Private property is theft. Common property is wealth

Mikołaj Ratajczak (Theoretical Practice), Amel Mana (the Syrena collective and the Student Anti-fascist Committee)

There is a good reason why private property is called “sacred”. For 30 years it has been an immovable dogma on which the faith in the 3rd Polish Republic is founded. On its altar, numerous and often bloody sacrifices are offered – the homeless and the unemployed, victims of eviction, exploitation, malnutrition and overwork. Tiniest heresies against its worship are punished with haughty silence or anti-communist witch-hunt and, if necessary, with a police baton. But many of us lost faith in the omnipotence of the ownership and insolently desecrate its principles. Collectively managed, non-commercial spaces pop up everywhere – places of work, consumption, living or learning. Cooperatives, collectives and squats find cracks to inhabit – in cities, villages, and even in the virtual space. Social property, or social management provides a sample of the future world and a practical polemics with the currently dominant ideology of the private property. The movement for common goods shows that there exists a real alternative for the commercialization of every inch of our world and every minute of our life.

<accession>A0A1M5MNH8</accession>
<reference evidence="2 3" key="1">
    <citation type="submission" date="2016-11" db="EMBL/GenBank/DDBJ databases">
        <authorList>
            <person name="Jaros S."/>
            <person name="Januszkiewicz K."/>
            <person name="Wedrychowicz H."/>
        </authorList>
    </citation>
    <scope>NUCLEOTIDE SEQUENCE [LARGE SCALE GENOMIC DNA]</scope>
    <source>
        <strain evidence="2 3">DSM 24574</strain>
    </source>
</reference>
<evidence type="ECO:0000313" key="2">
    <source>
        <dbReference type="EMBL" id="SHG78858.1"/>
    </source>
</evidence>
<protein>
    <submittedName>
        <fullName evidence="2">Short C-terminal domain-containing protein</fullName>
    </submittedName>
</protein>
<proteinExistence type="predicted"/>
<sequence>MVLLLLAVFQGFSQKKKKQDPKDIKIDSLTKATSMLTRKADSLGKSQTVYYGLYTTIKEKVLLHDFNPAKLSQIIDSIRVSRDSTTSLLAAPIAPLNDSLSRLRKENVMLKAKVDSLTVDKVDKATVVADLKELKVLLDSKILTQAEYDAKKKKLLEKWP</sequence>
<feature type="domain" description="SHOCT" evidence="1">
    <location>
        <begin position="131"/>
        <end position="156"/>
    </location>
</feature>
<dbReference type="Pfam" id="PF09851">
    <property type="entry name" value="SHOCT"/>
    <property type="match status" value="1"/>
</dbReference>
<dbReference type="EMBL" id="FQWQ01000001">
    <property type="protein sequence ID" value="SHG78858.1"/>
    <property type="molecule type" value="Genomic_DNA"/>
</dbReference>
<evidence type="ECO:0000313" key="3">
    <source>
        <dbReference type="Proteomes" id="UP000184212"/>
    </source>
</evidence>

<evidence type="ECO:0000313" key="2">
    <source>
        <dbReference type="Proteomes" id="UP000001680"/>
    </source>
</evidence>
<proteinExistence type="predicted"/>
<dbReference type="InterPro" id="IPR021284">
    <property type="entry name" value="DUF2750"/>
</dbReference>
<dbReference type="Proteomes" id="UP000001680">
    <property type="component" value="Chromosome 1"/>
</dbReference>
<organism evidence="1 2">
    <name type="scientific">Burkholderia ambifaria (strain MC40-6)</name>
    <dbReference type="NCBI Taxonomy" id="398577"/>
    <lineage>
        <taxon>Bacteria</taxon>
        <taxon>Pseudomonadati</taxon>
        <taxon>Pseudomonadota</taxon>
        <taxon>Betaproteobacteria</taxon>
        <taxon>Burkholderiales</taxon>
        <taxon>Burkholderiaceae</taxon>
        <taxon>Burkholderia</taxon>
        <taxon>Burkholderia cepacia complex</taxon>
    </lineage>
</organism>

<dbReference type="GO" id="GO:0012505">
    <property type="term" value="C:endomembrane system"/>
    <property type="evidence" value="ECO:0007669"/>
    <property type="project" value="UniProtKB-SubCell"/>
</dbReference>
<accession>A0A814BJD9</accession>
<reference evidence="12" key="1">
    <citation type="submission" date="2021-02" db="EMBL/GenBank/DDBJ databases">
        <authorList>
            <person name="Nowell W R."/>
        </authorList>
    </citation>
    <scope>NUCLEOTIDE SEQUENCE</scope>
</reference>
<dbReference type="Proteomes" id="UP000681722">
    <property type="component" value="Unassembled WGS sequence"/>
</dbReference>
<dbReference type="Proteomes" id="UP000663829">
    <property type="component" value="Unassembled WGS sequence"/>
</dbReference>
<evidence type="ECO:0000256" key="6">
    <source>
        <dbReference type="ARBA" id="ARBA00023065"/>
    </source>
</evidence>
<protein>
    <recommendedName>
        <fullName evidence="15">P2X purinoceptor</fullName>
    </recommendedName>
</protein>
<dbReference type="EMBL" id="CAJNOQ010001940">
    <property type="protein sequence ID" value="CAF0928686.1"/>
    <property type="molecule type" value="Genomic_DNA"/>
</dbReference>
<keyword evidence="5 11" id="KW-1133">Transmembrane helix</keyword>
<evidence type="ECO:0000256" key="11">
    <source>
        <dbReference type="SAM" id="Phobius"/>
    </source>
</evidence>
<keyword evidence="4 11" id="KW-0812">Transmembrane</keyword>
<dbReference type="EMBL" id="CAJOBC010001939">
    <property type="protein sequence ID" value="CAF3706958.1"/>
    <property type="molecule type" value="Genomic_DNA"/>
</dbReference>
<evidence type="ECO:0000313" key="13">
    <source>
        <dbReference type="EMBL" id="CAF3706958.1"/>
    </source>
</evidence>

What obstacles lie in its way? What does it juxtapose with universal privatization and hierarchical organisation? What are common goods and how to care for them? What to do and how to do it outside the logic of private property?

The Social School of Anti-capitalism emerged as a result of the discussion during the Polish Social Forum which was held in May 2019 and constitutes preparations of issues for next session of the Forum in autumn 2020.